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Alexander Graham Bell: The Sound and the Silence (TV) More at IMDbPro »The Sound and the Silence (original title)

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8 out of 9 people found the following review useful:

Excellent, enjoyable biography

Author: I M Buggy from USA
18 August 2000

This made-for-tv movie runs 3 hours but is worth it, indeed.

It begins with young Alex Bell's childhood in Ireland, and follows both his development as an inventor and his usually strained, disapproving relationship with his father, who felt Alex was a useless daydreamer.

Instead, Alex goes on to become a successful deaf teacher, contemporary with Gallaudet who is protrayed as well in the movie, although the two didn't see eye-to-eye on approaches to teaching the deaf.

Alex begins to invent a number of interesting items as well as discovering a broad spectrum of new ideas and theories. I was amazed to see what all he has contributed to our civilization in a number of areas, even including his neck-in-neck competition with the Wright Brothers to invent a controllable self-propelled aircraft.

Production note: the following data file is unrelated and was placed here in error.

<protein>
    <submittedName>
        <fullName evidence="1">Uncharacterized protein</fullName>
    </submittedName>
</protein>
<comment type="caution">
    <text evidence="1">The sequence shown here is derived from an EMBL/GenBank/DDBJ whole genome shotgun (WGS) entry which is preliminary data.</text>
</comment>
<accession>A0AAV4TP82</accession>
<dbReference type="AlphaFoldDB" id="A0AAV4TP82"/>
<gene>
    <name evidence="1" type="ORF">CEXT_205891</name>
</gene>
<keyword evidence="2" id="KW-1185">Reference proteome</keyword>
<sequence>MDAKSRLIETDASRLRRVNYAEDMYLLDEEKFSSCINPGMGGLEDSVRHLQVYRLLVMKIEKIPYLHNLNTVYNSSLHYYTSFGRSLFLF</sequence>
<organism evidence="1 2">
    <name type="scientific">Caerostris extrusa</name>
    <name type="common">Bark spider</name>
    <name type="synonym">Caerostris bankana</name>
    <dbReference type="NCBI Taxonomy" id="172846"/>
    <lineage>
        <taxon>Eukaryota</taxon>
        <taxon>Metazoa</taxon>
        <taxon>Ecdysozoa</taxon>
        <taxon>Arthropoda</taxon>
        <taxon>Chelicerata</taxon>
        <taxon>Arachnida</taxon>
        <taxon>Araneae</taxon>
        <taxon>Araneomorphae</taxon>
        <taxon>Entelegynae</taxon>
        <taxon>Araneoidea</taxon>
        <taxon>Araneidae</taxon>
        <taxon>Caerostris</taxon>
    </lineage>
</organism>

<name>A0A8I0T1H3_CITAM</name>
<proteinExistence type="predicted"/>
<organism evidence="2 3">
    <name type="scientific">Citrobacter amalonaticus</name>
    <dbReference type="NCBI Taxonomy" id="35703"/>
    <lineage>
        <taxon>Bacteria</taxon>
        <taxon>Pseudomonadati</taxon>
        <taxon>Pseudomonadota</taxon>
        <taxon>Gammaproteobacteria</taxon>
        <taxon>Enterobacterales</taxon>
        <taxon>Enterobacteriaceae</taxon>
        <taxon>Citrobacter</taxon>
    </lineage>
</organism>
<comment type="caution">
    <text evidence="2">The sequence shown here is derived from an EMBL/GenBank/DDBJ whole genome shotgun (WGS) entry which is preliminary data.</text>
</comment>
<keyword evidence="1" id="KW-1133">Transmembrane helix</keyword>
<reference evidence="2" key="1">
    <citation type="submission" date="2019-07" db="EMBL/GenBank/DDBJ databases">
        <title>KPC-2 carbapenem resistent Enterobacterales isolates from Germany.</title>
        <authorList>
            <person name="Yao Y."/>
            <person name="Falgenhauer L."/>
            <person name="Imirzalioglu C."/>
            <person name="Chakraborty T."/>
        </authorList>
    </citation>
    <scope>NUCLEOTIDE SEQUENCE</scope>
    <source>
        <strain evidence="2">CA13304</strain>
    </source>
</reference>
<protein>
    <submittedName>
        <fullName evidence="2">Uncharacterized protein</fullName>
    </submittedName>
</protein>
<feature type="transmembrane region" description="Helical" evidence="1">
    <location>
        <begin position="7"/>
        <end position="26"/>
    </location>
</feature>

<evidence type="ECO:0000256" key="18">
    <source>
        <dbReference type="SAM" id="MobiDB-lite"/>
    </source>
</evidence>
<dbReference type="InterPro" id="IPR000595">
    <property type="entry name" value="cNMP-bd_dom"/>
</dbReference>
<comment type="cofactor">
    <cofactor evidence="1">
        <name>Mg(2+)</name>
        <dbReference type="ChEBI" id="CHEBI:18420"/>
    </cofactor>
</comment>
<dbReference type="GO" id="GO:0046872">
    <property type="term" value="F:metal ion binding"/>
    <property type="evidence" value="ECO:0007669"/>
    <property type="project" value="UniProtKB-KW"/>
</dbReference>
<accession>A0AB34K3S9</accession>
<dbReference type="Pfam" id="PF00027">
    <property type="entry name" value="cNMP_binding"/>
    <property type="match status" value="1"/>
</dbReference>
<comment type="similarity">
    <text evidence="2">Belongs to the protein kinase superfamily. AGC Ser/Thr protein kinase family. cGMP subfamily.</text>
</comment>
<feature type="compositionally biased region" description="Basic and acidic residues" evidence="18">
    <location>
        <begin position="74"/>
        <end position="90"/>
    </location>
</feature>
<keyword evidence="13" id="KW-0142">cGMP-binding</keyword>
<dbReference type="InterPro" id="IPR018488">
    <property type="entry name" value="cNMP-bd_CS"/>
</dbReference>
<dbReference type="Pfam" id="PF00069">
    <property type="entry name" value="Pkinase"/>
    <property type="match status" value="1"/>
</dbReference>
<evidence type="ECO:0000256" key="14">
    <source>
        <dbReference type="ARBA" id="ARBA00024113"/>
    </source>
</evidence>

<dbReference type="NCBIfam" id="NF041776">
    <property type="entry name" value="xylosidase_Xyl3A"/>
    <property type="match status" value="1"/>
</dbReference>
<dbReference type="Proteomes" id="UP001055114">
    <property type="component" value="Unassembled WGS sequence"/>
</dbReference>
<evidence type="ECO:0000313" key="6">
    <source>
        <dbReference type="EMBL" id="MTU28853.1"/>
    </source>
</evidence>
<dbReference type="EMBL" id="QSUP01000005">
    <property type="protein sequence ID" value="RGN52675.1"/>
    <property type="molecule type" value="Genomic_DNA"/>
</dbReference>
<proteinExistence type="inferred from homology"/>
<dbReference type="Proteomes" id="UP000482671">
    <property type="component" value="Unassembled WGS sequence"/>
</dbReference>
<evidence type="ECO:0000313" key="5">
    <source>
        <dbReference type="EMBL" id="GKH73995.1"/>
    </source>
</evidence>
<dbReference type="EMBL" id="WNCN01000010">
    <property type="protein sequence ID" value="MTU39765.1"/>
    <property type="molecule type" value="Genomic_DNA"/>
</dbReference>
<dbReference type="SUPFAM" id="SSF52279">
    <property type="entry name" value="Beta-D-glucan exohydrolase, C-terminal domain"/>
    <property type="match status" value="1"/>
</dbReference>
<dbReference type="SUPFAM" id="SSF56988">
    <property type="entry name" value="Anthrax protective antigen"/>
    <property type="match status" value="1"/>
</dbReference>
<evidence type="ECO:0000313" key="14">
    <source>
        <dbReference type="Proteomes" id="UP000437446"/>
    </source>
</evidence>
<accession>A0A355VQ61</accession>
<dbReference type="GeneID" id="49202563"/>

This movie is very heartwarming and fresh. The only annoying part was the sometimes quick changes in age as Alex and others grow old, and the sudden change in a new actor for the character occasionally leaves one bewildered for a few moments or even minutes.

Overall, this is a fantastic, educational film for everyone, and a great family movie that could lead to a nice project on studying the life and contributions of Alexander Graham Bell.

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Wonderful movie!

Author: dragonflygirl12 from United States
3 January 2012

Wonderful movie! We're watching it in ASL due to the impact Bell had on Deaf culture. It's got some beautiful shots and moments and I love the way that the experiments--which are rather scientific at times--are explained so the viewer does not get lost. As a student of ASL, I find it incredibly interesting how they balance the arguments between oralism and sign language as well as the fact that most of the sign language and fingerspelling, as well as a few speech therapy techniques, are still used today. I was a bit confused on how he learned sign language well enough to teach, especially the different languages as there is not a universal sign language and the British and American versions differ greatly. I do want to add a couple of corrections to the first review: he grew up in Scotland, not Ireland, and the Gallaudet in the movie is not Thomas Gallaudet, but rather his son, A. W. Gallaudet. Hope that clears things up when viewing the movie!

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